As illustrated in Fig. 2

, the proposed MVF model takes the raw LiDAR point cloud as input. First, we compute point embeddings. For each point, we compute its local 3D coordinates in the voxel or frustum it belongs to. The local coordinates from the two views and the point intensity are concatenated before they are embedded into a 128D feature space via one fully connected (FC) layer. The FC layer is composed of a linear layer, a batch normalization (BN) layer and a rectified linear unit (ReLU) layer. Then, we apply

dynamic voxelization in the both the birds-eye view and the perspective view and establish the bi-directional mapping ( and ) between points and voxels, where . Next, in each view, we employ one additional FC layer to learn view-dependent features with 64 dimensions, and by referencing we aggregate voxel-level information from the points within each voxel via max pooling. Over this voxel-level feature map, we use a convolution tower to further process context information, in which the input and output feature dimensions are both 64. Finally, using the point-to-voxel mapping , we fuse features from three different information sources for each point: 1) the point’s corresponding Cartesian voxel from the birds-eye view, 2) the point’s corresponding Spherical voxel from the perspective view, and 3) the point-wise features from the shared FC layer. The point-wise feature can be optionally transformed to a lower feature dimension to reduce computational cost.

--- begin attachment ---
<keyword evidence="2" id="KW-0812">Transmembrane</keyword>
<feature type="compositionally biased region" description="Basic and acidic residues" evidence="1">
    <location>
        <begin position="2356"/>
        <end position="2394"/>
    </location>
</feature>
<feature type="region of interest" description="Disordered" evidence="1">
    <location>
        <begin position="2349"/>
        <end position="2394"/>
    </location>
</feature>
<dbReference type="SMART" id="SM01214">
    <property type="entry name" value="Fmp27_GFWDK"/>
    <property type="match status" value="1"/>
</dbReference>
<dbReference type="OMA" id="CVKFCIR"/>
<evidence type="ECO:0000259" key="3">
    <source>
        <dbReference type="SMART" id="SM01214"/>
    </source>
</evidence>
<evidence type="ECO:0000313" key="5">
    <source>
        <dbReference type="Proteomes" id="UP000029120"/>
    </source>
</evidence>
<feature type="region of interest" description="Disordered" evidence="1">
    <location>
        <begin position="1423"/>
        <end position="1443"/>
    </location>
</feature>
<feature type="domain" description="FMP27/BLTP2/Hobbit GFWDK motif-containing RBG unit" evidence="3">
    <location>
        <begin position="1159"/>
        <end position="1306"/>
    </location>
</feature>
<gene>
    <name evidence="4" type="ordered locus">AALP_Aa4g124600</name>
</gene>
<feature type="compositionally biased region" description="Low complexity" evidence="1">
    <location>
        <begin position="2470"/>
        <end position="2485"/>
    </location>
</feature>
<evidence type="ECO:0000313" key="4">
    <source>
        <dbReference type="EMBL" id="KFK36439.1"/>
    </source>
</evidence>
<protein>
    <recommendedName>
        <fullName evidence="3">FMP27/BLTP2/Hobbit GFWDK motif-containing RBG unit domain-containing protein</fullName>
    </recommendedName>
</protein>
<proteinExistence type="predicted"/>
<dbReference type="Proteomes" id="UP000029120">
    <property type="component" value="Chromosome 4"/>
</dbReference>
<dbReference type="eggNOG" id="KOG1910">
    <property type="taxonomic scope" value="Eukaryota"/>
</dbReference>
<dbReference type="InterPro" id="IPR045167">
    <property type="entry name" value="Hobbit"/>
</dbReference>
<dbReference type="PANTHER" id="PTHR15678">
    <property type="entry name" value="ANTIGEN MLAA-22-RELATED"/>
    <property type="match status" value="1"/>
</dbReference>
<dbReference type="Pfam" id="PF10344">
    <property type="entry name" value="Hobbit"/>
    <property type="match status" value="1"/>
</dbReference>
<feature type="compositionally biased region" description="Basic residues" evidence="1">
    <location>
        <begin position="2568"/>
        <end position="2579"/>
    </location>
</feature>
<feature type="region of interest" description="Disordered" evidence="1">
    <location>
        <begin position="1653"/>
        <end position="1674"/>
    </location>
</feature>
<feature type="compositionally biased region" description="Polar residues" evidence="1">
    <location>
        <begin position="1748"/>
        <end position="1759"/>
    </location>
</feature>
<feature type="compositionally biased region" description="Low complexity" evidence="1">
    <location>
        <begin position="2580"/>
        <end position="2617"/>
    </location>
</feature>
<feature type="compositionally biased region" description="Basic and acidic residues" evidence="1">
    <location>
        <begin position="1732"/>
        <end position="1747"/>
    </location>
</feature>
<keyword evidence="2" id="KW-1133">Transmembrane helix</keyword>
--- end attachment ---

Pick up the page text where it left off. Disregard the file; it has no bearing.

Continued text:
The architecture of the convolution tower is shown in Figure 3. We apply two ResNet layers [6], each with

2D convolution kernels and stride size